- Hyundai, one of the first to offer a financial relief program, is making up to six car payments for customers who purchased or leased vehicles beginning March 14th and have lost their jobs due to COVID-19-related issues. Hyundai Motor Finance will also defer payments for 90 days at the customer's request.
- GM is offering 0% interest, 84-month loans and deferred payments of up to 120 days to top credit tier customers. The automaker has also activated OnStar for current vehicle owners, available 24/7 to help in emergency situations and provide routing assistance to hospitals or clinics. Advisors will also connect GM owners to helpful information hosts, including the CDC, FEMA and similar public safety agencies.
- Ford announced its “Built to Lend a Hand” program, which applies to shoppers ready to purchase 2019 or 2020 model year Ford vehicles, providing up to six months of car payments.
Car Brands Present Uplifting Campaigns & Highlight Corporate Social Responsibility
There’s no denying many consumers will appreciate special financing options and the ease of online shopping and delivery, but there is also a massive audience that is looking for brands to face the current pandemic head on. Many auto brands have pivoted their marketing strategies to stay connected with consumers through meaningful messaging, uplifting campaigns and direct contributions to those in need.
Hyundai recently pulled its regular vehicle ads to feature its Assurance Job Loss Protection initiative. With the slogan, “nothing is more important than family, especially in uncertain times,” Hyundai aims to reassure consumers the auto brand has their backs. According to Angela Zepeda, Chief Marketing Officer at Hyundai Motor America, the automaker “pivoted and turned off our spring sales event campaign” and will air the new ad in digital and social channels and national and local broadcast.
Similarly, Toyota removed its March sales event advertising and is now running a new national ad campaign, “We are here for you,” with an uplifting message aimed at easing customer’s minds. Ed Laukes, Head of Marketing for Toyota Marketing North America said the spot is “the first in a broader campaign that Toyota is developing that will keep an optimistic tone to remind people that there are better days ahead.”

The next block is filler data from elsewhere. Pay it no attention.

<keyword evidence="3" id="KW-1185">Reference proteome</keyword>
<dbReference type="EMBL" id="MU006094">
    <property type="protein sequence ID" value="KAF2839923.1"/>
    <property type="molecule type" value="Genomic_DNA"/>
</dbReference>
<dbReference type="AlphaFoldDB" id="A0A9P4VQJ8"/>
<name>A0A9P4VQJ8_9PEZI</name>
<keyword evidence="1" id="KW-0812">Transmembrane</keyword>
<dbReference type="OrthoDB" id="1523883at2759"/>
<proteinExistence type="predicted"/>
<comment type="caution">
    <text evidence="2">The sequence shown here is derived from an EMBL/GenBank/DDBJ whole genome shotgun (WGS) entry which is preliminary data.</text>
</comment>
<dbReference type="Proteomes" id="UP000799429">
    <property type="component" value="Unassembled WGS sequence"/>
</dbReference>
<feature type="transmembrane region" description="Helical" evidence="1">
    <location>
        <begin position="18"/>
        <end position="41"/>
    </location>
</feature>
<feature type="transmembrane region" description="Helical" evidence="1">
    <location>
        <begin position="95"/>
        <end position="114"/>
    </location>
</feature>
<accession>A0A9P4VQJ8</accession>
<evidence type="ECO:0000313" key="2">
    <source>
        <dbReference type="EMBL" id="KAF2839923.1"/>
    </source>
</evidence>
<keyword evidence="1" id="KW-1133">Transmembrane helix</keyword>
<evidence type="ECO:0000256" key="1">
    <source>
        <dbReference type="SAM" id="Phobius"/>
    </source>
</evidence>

Automakers like GM and Ford, on the other hand, took more direct approaches to reaching consumers and those affected by the pandemic. The two auto brands have vowed to begin sourcing supplies and speeding up the production of the most necessary equipment, like masks and ventilators. GM announced its partnership with ventilator maker Ventec Life Systems, stating the auto brand will leverage its “logistics, purchasing and manufacturing expertise.” This move from GM and Ford will surely stand out to those consumers who have a tendency to lean toward brands which exhibit strong corporate social responsibility (CSR).
The ways in which consumers shop and purchase products across all sectors has changed, and the auto industry is no exception. Many auto manufacturers have proven to be nimble enough to adapt to the current market, with tactics that were once viewed as a threat to showrooms now being relied upon to keep businesses afloat.
“While you’re staying at home, there’s absolutely no reason you can’t be online shopping like you do, whether it’s Amazon or other online retailers,” said Stewart. “We want to have a process so our [car] customers can do so as well.”
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About the AuthorMore Content by Carolyn Harding